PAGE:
Rugose Spiralling Whitefly (RSW) (Aleurodicus rugioperculatus Martin) is an invasive pest on coconut reported from Pollachi, Tamil Nadu and Palakkad, Kerala during July-August 2016. Reported first from coconut during 2004 at Belize, the pest had threatened coconut palms in Florida during 2009.
About the pest
RSW is a small sap-sucking insect belonging to Hemiptera Order which is taxonomically related to mealy bugs and aphids. The adult whitefly looks like a very small moth and has a body length of about 2 mm. Wings of adults are white and have dark spots on the forewings.
In the recent survey, we could observe at least ten alternate host plants (Guava; Banana, Nutmeg, Colocasia. Annola Drumstick, Mango, and Jackfruit) in coconut homesteads, but the pest is relatively more confined to coconut and the reason for its selective preference more aligned towards coconut indicates its host preference to coconut.
The shift in weather pattern reflected as deficit monsoon could be one of the primary reasons for the immediate upsurge of spiraling whitefly. They are so sensitive to wet season and heavy rains and the recent deficit in monsoon (>35% in Kerala), which triggered a drop in relative humidity (up to 7% compared to the previous year), is the immediate reason for the flare-up.
Nature of damage
The immature and adult whitefly by their sucking feeding habit, siphon out coconut sap by selective feeding on the undersurfaces of the leaflets. Extensive feeding of the insect leads to the excretion of honeydew which subsequently gets deposited on the upper surface of the leaves positioned down beneath or even on other understorey crops. Honeydew excrement, being sweet and watery, attracts ants and encourages the growth of the fungus Capnodium sp. which causes disfigurement (Black layer over the leaves) of hosts affecting the photosynthetic efficiency of the plant. Since the black tinge on crop plants (sooty mould) are mere sugar feeding fungus, farmers need not be worried about such tinge on crops plants as they are not poisonous. despite heavy incidence of whitefly on coconut, it is not practically causing any economic crop loss and, therefore, there is absolutely no need for any panic. In the recent survey conducted in heavily affected gardens, cutting across all age groups of palms, as high as 60-70% of the fronds was found infested by the pest. The prevalence of the pest was noticed from the outer whorls and slowly progressed towards the inner whorls, whereas, the emerging fronds were not infested.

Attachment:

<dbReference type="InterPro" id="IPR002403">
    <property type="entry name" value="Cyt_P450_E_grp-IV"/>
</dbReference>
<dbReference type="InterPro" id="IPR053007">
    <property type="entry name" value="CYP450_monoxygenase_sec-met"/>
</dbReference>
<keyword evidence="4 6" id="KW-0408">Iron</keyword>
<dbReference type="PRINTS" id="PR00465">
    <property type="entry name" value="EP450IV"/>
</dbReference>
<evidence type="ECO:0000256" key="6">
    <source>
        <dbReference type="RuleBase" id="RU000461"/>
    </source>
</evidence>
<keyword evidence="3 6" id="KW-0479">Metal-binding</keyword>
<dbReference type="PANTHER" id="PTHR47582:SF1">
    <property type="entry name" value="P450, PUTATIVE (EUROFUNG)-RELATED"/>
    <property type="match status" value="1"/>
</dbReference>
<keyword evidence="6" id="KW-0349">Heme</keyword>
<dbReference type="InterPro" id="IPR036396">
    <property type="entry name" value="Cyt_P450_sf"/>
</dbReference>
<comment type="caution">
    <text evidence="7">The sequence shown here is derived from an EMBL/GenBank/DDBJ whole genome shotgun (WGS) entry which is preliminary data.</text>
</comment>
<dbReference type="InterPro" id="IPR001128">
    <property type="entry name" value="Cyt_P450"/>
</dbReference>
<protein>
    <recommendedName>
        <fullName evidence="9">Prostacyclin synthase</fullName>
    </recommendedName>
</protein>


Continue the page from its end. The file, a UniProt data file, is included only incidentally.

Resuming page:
In the present investigation, we could observe that more than 50% of the whitefly was parasitized by a tiny hymenopteran parasitoid, Encarsia sp. (<1 mm size) from different tracts of Kerala indicating the natural build of the parasitoids. This is one of the classical biological control strategies and any disturbance in the buildup of Encarsia sp. would invariably affect the long-term approach in pest bio-suppression. In addition, lady beetles belonging to Jauravia sp. and a wide array of spiders were also noticed. With the emergence of A. rugioperculatus in coconut and natural build-up of Encarsia sp. in Kerala, it could be well understood that the pest-defender system should be carefully conserved in the region so as to encourage population build-up of the natural enemies. Parasitism was relatively low in pesticide-sprayed gardens in Pollachi, Tamil Nadu. The parasitism percentage ranged from 25-30% indicating the upset in distribution of parasitoid due to indiscriminate use of pesticides
- Application of 1% starch (10 grams of wheat flour/Rice bran/Rice Porridge in 1 liter of water) solution on leaflets to flake out the sooty moulds.
- Installation of yellow sticky traps on the palm trunk as well as in interspaces to trap adult whiteflies.
- Encourage buildup of parasitoids (Encarsia sp.) and Leiochrinus nilgirianus (Lady Bird beetle) and re-introduce parasitized pupae to emerging zones of whitefly outbreak.
- In a severe case, spray neem oil 0.5% and no insecticide is recommended.